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Michael Dougherty’s Trick ‘R Treat became an almost instant classic once the flick was discovered on DVD and now, he is finally back in the director’s chair with Krampus, a dark comic fantasy based on European folklore. The legendary Krampus is a demonic creature that serves as an anti-Santa Claus, who comes to punish the naughty at Christmas time…at least according to parts of Western Europe.
This tale finds young Max (Emjay Anthony) becoming increasingly disappointed with his family and their completely dysfunctional treatment of Christmas, which Max still believes in. His spirit is broken when his redneck cousins push him to the edge when mockingly reading his letter to Santa out loud at an already spoiled pre-Christmas dinner. He shreds his letter and casts it angrily out the window denouncing Christmas and any hope of having a happy one. This evokes a massive snowstorm and power outage and at its core lurks the creature of legend Krampus, along with his demonic elves and minions, who soon, one-by-one, start taking the members of this holiday-challenged family to a very un-merry fate.
Krampus is not quite the devious and twisted fun that Trick ‘R Treat was, at least not until all hell breaks loose in its last act. As co-written with Zach Shields and Todd Casey, Dougherty goes for something with a little more mainstream accessibility and thus with less of an edge than his Halloween classic. The PG-13 movie is a bit more family friendly film, but certainly does have its dark, wicked moments and satirical…though cliché…jabs at what Christmas has become in modern times. No better is this illustrated than in its opening credits sequence set at a mall. There are some suspenseful moments, but the film doesn’t quite have the constant atmosphere of ghoulish fun that graced Trick ‘R Treat. The earlier scenes of family chaos are a tad flat and presented the cliché ‘yuppies vs white trash’ scenario seen so many times before. On the plus side, Dougherty’s sumptuous visual style dazzles and chills with his snow-covered vistas and the dark shadows that dance in fireplace lit rooms. His creatures are all twisted, evil versions of classic Christmas toys and characters, including the title monster himself. That and a splendid, animated flashback about halfway through…the best segment in the film…evokes elements of Tim Burton when he was at the top of his game. The FX of this modestly budget film are all top notch and exquisitely designed though, I was not quite as impressed by Krampus himself as I should have been. He looks cool but doesn’t have much more impact than some of his minions, such as the kid devouring jack-in-the-box or vicious gingerbread men, which evoked nervous giggles from the audience. Adding to some of the film’s atmospheric moments is Trick ‘R Treat composer Douglas Pipes’ effective score, aided by Jules O’Loughlin’s lush and spooky cinematography. Dougherty succeeds here more than he slips and overall, this is a fun movie if not totally living up to his previous fan favorite.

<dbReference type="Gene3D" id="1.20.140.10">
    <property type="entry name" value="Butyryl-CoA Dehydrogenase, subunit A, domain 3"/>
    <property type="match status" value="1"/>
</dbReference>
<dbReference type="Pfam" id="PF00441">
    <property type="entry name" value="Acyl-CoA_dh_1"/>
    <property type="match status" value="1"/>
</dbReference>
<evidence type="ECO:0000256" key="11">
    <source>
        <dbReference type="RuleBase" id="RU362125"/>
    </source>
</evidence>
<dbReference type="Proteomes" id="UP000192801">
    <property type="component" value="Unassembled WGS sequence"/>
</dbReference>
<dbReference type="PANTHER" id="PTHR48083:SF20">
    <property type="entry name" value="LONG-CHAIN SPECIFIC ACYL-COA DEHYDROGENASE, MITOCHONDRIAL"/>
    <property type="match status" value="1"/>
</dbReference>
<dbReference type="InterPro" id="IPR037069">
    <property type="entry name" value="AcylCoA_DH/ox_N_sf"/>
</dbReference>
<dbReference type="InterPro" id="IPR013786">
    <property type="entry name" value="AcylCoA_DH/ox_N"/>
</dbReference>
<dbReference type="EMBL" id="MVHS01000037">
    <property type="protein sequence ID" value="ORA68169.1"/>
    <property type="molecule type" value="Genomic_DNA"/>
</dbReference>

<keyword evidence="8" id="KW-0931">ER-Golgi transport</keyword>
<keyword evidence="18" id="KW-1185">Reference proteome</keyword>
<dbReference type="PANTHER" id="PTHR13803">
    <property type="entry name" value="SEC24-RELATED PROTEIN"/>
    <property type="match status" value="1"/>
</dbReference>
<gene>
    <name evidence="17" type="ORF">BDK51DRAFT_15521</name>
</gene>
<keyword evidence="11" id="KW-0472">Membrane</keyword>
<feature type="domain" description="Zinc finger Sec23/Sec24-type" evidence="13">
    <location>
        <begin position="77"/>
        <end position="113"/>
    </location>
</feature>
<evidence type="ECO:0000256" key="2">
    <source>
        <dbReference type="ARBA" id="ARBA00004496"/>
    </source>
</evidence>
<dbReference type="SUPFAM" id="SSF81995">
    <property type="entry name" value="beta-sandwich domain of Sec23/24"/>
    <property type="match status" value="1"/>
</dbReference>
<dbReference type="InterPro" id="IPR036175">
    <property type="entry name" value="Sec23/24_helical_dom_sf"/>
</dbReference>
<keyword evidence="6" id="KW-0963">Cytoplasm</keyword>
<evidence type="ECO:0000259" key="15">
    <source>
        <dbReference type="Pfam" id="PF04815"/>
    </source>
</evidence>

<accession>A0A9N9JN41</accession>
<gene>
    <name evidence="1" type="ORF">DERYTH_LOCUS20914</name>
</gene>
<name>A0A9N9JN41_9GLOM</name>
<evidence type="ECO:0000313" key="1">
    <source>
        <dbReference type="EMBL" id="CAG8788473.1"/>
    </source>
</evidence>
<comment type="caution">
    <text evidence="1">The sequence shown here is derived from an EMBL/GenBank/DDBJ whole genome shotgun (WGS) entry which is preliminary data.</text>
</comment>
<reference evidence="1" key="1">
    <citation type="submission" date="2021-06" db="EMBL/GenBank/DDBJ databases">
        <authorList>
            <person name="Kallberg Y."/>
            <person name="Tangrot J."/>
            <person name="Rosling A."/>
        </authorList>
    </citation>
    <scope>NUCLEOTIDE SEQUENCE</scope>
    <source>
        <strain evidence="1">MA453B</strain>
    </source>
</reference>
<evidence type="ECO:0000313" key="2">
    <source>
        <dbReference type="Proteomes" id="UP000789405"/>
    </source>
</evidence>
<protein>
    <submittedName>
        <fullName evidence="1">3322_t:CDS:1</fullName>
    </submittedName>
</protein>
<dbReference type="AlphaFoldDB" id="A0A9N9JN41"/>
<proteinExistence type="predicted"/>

The cast was a mixed bag for me. I am not a fan of Adam Scott, who I find very bland, and he was so here as dad, Tom. Toni Collette is wasted in a very stereotypical suburban mom role, as Sarah, that gives this gifted actress very little to do except grimace at her redneck relatives and look worried/scared. Young Emjay Anthony fares much better as the sensitive and disillusioned Max, though the story has him take a back seat to the blander Scott and David Koechner, who plays gung-ho brother-in law Howard. Stefania LaVie Owen showed some moxie as Max’s sister Beth, but the script has her disappear in the first act and Krista Stadler was good as Tom’s European mother “Omi” who provides old-world charm and the Krampus exposition we and the film’s characters need. The rest…including hard working character actress Conchata Ferrell…all play cliché white trash members of Sarah’s sister Linda’s (Allison Tolman) family and they are stereotypes we’ve all seen before.
I liked Krampus and more worked for me than didn’t. I did wish it had a bit more of an edge and that things were a little livelier in its more sedate, cliché and sometimes flat, beginning. The second half of the film really delivers what we came for, especially the last act and makes up for its weaker parts, though I wish the film kept its focus on Max instead of turning it over to the blander adults. The film looks gorgeous and the spooky visuals, creature designs and animated flashback reminded me of Tim Burton at his finest. Not quite the instant classic that Trick ‘R Treat was, but a film that certainly entertains, overall and may grow on one even more, upon repeat holiday viewings. Flawed but still recommended.
Rated 3 (out of 4) Christmas trees.